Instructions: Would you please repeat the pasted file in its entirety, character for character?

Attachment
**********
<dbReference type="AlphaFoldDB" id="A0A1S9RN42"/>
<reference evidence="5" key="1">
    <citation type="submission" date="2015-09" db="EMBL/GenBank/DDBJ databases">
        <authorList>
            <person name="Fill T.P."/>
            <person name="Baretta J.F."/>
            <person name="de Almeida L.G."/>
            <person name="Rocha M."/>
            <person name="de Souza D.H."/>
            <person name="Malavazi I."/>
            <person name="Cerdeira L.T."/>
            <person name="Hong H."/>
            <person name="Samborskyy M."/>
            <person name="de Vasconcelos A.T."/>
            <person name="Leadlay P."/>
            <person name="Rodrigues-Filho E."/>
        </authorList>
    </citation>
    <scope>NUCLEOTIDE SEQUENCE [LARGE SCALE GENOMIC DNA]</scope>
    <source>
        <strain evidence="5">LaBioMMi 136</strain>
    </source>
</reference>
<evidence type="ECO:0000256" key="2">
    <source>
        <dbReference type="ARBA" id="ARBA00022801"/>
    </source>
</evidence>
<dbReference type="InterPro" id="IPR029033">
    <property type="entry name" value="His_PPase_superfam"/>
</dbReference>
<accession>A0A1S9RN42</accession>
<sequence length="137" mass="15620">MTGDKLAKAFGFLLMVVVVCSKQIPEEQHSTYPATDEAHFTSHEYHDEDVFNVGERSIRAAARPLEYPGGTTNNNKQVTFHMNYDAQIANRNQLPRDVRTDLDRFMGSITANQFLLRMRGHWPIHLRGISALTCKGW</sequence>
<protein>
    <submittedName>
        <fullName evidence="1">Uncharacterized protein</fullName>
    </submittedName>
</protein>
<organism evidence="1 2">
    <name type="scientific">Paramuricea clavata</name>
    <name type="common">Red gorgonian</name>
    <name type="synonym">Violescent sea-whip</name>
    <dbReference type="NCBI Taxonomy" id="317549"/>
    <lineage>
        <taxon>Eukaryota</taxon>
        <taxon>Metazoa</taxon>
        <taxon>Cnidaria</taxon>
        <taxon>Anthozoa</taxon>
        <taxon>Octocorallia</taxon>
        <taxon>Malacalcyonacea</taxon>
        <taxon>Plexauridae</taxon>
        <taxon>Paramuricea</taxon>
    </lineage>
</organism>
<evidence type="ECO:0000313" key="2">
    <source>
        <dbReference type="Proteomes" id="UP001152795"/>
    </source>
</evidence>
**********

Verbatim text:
<dbReference type="AlphaFoldDB" id="A0A1S9RN42"/>
<reference evidence="5" key="1">
    <citation type="submission" date="2015-09" db="EMBL/GenBank/DDBJ databases">
        <authorList>
            <person name="Fill T.P."/>
            <person name="Baretta J.F."/>
            <person name="de Almeida L.G."/>
            <person name="Rocha M."/>
            <person name="de Souza D.H."/>
            <person name="Malavazi I."/>
            <person name="Cerdeira L.T."/>
            <person name="Hong H."/>
            <person name="Samborskyy M."/>
            <person name="de Vasconcelos A.T."/>
            <person name="Leadlay P."/>
            <person name="Rodrigues-Filho E."/>
        </authorList>
    </citation>
    <scope>NUCLEOTIDE SEQUENCE [LARGE SCALE GENOMIC DNA]</scope>
    <source>
        <strain evidence="5">LaBioMMi 136</strain>
    </source>
</reference>
<evidence type="ECO:0000256" key="2">
    <source>
        <dbReference type="ARBA" id="ARBA00022801"/>
    </source>
</evidence>
<dbReference type="InterPro" id="IPR029033">
    <property type="entry name" value="His_PPase_superfam"/>
</dbReference>
<accession>A0A1S9RN42</accession>
<sequence length="137" mass="15620">MTGDKLAKAFGFLLMVVVVCSKQIPEEQHSTYPATDEAHFTSHEYHDEDVFNVGERSIRAAARPLEYPGGTTNNNKQVTFHMNYDAQIANRNQLPRDVRTDLDRFMGSITANQFLLRMRGHWPIHLRGISALTCKGW</sequence>
<protein>
    <submittedName>
        <fullName evidence="1">Uncharacterized protein</fullName>
    </submittedName>
</protein>
<organism evidence="1 2">
    <name type="scientific">Paramuricea clavata</name>
    <name type="common">Red gorgonian</name>
    <name type="synonym">Violescent sea-whip</name>
    <dbReference type="NCBI Taxonomy" id="317549"/>
    <lineage>
        <taxon>Eukaryota</taxon>
        <taxon>Metazoa</taxon>
        <taxon>Cnidaria</taxon>
        <taxon>Anthozoa</taxon>
        <taxon>Octocorallia</taxon>
        <taxon>Malacalcyonacea</taxon>
        <taxon>Plexauridae</taxon>
        <taxon>Paramuricea</taxon>
    </lineage>
</organism>
<evidence type="ECO:0000313" key="2">
    <source>
        <dbReference type="Proteomes" id="UP001152795"/>
    </source>
</evidence>